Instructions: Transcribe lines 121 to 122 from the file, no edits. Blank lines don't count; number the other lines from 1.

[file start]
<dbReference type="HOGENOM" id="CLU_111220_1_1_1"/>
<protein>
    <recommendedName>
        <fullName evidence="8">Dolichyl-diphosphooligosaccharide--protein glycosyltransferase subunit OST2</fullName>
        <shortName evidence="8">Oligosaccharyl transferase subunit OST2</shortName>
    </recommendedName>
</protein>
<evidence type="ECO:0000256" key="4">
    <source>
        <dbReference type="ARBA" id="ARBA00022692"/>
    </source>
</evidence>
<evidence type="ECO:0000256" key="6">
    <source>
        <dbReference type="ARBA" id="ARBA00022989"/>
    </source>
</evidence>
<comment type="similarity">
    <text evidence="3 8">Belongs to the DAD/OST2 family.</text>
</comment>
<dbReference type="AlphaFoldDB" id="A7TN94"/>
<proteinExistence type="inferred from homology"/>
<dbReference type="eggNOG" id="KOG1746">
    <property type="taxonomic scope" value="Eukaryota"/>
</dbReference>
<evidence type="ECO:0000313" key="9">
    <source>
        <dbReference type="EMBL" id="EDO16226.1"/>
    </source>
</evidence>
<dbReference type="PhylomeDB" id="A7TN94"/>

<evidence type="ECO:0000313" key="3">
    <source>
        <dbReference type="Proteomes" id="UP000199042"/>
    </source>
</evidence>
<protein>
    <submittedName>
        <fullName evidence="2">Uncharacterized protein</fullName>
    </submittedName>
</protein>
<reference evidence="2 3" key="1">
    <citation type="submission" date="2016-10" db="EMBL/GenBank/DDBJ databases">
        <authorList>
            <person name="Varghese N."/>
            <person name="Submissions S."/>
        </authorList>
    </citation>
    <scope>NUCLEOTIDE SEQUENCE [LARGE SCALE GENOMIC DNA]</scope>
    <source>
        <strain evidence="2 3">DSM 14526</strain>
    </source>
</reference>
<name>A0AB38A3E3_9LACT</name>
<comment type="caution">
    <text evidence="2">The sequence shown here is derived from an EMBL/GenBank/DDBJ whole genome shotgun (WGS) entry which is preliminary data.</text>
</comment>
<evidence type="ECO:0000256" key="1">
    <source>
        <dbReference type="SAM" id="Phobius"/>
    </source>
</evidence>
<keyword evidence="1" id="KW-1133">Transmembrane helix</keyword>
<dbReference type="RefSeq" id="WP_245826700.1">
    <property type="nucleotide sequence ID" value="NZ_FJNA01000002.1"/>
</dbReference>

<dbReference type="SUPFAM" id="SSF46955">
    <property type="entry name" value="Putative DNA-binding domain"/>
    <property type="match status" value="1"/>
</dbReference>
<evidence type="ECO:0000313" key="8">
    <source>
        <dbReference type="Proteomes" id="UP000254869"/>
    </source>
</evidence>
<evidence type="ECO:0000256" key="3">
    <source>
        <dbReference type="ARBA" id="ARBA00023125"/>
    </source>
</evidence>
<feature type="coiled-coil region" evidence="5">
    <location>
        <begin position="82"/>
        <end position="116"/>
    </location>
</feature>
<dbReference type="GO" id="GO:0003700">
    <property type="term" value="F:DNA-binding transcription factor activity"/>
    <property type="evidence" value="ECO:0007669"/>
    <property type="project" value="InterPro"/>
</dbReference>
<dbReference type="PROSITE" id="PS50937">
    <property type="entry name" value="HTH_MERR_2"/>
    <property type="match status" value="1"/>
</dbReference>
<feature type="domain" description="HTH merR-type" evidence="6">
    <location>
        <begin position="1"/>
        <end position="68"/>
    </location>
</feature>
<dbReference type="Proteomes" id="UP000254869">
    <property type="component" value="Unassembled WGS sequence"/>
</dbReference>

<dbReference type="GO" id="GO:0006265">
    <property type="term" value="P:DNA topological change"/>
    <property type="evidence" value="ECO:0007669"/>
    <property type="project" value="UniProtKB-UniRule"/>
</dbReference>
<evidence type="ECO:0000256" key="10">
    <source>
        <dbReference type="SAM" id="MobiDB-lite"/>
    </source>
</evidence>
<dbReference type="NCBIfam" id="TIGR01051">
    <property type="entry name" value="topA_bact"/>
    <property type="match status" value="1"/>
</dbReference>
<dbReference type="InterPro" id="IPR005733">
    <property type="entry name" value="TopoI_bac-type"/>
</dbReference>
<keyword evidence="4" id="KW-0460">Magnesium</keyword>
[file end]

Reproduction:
</dbReference>
<keyword evidence="4" id="KW-0460">Magnesium</keyword>